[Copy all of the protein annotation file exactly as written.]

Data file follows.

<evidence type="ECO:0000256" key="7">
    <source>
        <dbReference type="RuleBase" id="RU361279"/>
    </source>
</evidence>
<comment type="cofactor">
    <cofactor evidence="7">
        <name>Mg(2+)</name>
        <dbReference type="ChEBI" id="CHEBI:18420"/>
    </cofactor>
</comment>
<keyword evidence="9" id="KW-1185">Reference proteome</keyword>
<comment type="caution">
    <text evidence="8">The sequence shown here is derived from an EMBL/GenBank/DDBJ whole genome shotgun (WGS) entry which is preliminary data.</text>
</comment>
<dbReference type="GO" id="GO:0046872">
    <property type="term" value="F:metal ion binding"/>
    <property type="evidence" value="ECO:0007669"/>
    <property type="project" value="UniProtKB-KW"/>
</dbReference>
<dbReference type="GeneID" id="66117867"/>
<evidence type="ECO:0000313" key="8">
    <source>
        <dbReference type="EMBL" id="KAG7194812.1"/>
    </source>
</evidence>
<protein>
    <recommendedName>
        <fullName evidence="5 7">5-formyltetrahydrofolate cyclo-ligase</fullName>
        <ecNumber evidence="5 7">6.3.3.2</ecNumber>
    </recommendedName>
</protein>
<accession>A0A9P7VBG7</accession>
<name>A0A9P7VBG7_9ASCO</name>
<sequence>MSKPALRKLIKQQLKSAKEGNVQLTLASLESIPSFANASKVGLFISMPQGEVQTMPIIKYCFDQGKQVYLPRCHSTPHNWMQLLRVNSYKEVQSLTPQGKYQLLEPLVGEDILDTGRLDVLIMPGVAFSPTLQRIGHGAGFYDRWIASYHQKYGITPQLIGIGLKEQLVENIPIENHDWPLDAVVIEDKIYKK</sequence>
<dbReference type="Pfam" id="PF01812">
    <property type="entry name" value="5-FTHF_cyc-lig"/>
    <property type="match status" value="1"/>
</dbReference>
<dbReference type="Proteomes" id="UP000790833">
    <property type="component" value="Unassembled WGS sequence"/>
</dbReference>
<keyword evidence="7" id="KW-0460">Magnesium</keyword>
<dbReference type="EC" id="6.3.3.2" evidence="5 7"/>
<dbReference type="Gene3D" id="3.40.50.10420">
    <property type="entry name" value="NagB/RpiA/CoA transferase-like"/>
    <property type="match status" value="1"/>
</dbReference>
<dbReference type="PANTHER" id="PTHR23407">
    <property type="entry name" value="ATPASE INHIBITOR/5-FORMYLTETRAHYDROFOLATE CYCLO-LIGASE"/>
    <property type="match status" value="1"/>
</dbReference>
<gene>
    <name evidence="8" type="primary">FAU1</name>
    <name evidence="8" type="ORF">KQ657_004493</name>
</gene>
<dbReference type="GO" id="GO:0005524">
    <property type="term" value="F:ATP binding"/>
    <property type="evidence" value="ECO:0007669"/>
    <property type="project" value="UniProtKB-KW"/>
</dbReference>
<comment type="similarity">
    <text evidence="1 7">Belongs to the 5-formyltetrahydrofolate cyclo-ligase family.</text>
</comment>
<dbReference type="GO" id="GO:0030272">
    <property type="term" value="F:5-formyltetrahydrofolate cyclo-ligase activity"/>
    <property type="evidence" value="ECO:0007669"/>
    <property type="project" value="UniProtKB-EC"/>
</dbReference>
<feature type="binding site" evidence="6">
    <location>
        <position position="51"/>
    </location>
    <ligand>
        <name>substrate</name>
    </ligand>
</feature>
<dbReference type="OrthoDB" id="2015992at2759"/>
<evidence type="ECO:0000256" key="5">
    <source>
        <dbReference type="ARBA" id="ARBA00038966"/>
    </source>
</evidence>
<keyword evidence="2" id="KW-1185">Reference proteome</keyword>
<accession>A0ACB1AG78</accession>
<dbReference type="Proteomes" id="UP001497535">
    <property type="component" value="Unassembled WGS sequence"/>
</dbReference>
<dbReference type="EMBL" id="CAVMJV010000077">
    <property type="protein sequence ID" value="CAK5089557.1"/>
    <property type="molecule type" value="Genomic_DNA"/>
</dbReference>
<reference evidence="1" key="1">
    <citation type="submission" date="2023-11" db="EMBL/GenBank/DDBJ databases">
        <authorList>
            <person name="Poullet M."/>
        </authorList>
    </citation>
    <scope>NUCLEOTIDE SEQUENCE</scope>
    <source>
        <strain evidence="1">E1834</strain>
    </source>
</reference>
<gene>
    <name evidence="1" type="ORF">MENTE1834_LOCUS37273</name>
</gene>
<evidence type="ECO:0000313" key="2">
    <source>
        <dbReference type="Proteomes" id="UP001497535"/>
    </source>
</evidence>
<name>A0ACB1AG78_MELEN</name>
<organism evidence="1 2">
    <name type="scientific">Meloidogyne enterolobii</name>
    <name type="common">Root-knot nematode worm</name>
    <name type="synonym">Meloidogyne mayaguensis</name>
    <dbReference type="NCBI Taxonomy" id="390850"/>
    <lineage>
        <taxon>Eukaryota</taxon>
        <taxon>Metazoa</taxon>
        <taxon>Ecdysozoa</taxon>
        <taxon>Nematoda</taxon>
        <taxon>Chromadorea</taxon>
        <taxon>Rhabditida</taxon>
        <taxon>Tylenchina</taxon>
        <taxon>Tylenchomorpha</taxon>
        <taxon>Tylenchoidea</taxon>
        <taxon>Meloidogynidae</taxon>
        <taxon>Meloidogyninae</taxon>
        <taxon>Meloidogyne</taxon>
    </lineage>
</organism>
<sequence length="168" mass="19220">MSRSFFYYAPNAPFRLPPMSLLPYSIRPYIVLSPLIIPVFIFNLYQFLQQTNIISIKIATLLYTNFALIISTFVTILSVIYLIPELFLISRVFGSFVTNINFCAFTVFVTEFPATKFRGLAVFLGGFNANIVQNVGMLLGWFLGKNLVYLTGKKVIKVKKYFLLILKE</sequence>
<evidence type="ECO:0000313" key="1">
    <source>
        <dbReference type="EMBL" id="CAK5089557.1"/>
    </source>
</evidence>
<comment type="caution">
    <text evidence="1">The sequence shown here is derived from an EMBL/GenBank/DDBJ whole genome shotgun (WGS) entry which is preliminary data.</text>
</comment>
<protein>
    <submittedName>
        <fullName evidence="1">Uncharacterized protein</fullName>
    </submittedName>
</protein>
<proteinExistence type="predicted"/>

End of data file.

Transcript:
<evidence type="ECO:0000256" key="7">
    <source>
        <dbReference type="RuleBase" id="RU361279"/>
    </source>
</evidence>
<comment type="cofactor">
    <cofactor evidence="7">
        <name>Mg(2+)</name>
        <dbReference type="ChEBI" id="CHEBI:18420"/>
    </cofactor>
</comment>
<keyword evidence="9" id="KW-1185">Reference proteome</keyword>
<comment type="caution">
    <text evidence="8">The sequence shown here is derived from an EMBL/GenBank/DDBJ whole genome shotgun (WGS) entry which is preliminary data.</text>
</comment>
<dbReference type="GO" id="GO:0046872">
    <property type="term" value="F:metal ion binding"/>
    <property type="evidence" value="ECO:0007669"/>
    <property type="project" value="UniProtKB-KW"/>
</dbReference>
<dbReference type="GeneID" id="66117867"/>
<evidence type="ECO:0000313" key="8">
    <source>
        <dbReference type="EMBL" id="KAG7194812.1"/>
    </source>
</evidence>
<protein>
    <recommendedName>
        <fullName evidence="5 7">5-formyltetrahydrofolate cyclo-ligase</fullName>
        <ecNumber evidence="5 7">6.3.3.2</ecNumber>
    </recommendedName>
</protein>
<accession>A0A9P7VBG7</accession>
<name>A0A9P7VBG7_9ASCO</name>
<sequence>MSKPALRKLIKQQLKSAKEGNVQLTLASLESIPSFANASKVGLFISMPQGEVQTMPIIKYCFDQGKQVYLPRCHSTPHNWMQLLRVNSYKEVQSLTPQGKYQLLEPLVGEDILDTGRLDVLIMPGVAFSPTLQRIGHGAGFYDRWIASYHQKYGITPQLIGIGLKEQLVENIPIENHDWPLDAVVIEDKIYKK</sequence>
<dbReference type="Pfam" id="PF01812">
    <property type="entry name" value="5-FTHF_cyc-lig"/>
    <property type="match status" value="1"/>
</dbReference>
<dbReference type="Proteomes" id="UP000790833">
    <property type="component" value="Unassembled WGS sequence"/>
</dbReference>
<keyword evidence="7" id="KW-0460">Magnesium</keyword>
<dbReference type="EC" id="6.3.3.2" evidence="5 7"/>
<dbReference type="Gene3D" id="3.40.50.10420">
    <property type="entry name" value="NagB/RpiA/CoA transferase-like"/>
    <property type="match status" value="1"/>
</dbReference>
<dbReference type="PANTHER" id="PTHR23407">
    <property type="entry name" value="ATPASE INHIBITOR/5-FORMYLTETRAHYDROFOLATE CYCLO-LIGASE"/>
    <property type="match status" value="1"/>
</dbReference>
<gene>
    <name evidence="8" type="primary">FAU1</name>
    <name evidence="8" type="ORF">KQ657_004493</name>
</gene>
<dbReference type="GO" id="GO:0005524">
    <property type="term" value="F:ATP binding"/>
    <property type="evidence" value="ECO:0007669"/>
    <property type="project" value="UniProtKB-KW"/>
</dbReference>
<comment type="similarity">
    <text evidence="1 7">Belongs to the 5-formyltetrahydrofolate cyclo-ligase family.</text>
</comment>
<dbReference type="GO" id="GO:0030272">
    <property type="term" value="F:5-formyltetrahydrofolate cyclo-ligase activity"/>
    <property type="evidence" value="ECO:0007669"/>
    <property type="project" value="UniProtKB-EC"/>
</dbReference>
<feature type="binding site" evidence="6">
    <location>
        <position position="51"/>
    </location>
    <ligand>
        <name>substrate</name>
    </ligand>
</feature>
<dbReference type="OrthoDB" id="2015992at2759"/>
<evidence type="ECO:0000256" key="5">
    <source>
        <dbReference type="ARBA" id="ARBA00038966"/>
    </source>
</evidence>
<keyword evidence="2" id="KW-1185">Reference proteome</keyword>
<accession>A0ACB1AG78</accession>
<dbReference type="Proteomes" id="UP001497535">
    <property type="component" value="Unassembled WGS sequence"/>
</dbReference>
<dbReference type="EMBL" id="CAVMJV010000077">
    <property type="protein sequence ID" value="CAK5089557.1"/>
    <property type="molecule type" value="Genomic_DNA"/>
</dbReference>
<reference evidence="1" key="1">
    <citation type="submission" date="2023-11" db="EMBL/GenBank/DDBJ databases">
        <authorList>
            <person name="Poullet M."/>
        </authorList>
    </citation>
    <scope>NUCLEOTIDE SEQUENCE</scope>
    <source>
        <strain evidence="1">E1834</strain>
    </source>
</reference>
<gene>
    <name evidence="1" type="ORF">MENTE1834_LOCUS37273</name>
</gene>
<evidence type="ECO:0000313" key="2">
    <source>
        <dbReference type="Proteomes" id="UP001497535"/>
    </source>
</evidence>
<name>A0ACB1AG78_MELEN</name>
<organism evidence="1 2">
    <name type="scientific">Meloidogyne enterolobii</name>
    <name type="common">Root-knot nematode worm</name>
    <name type="synonym">Meloidogyne mayaguensis</name>
    <dbReference type="NCBI Taxonomy" id="390850"/>
    <lineage>
        <taxon>Eukaryota</taxon>
        <taxon>Metazoa</taxon>
        <taxon>Ecdysozoa</taxon>
        <taxon>Nematoda</taxon>
        <taxon>Chromadorea</taxon>
        <taxon>Rhabditida</taxon>
        <taxon>Tylenchina</taxon>
        <taxon>Tylenchomorpha</taxon>
        <taxon>Tylenchoidea</taxon>
        <taxon>Meloidogynidae</taxon>
        <taxon>Meloidogyninae</taxon>
        <taxon>Meloidogyne</taxon>
    </lineage>
</organism>
<sequence length="168" mass="19220">MSRSFFYYAPNAPFRLPPMSLLPYSIRPYIVLSPLIIPVFIFNLYQFLQQTNIISIKIATLLYTNFALIISTFVTILSVIYLIPELFLISRVFGSFVTNINFCAFTVFVTEFPATKFRGLAVFLGGFNANIVQNVGMLLGWFLGKNLVYLTGKKVIKVKKYFLLILKE</sequence>
<evidence type="ECO:0000313" key="1">
    <source>
        <dbReference type="EMBL" id="CAK5089557.1"/>
    </source>
</evidence>
<comment type="caution">
    <text evidence="1">The sequence shown here is derived from an EMBL/GenBank/DDBJ whole genome shotgun (WGS) entry which is preliminary data.</text>
</comment>
<protein>
    <submittedName>
        <fullName evidence="1">Uncharacterized protein</fullName>
    </submittedName>
</protein>
<proteinExistence type="predicted"/>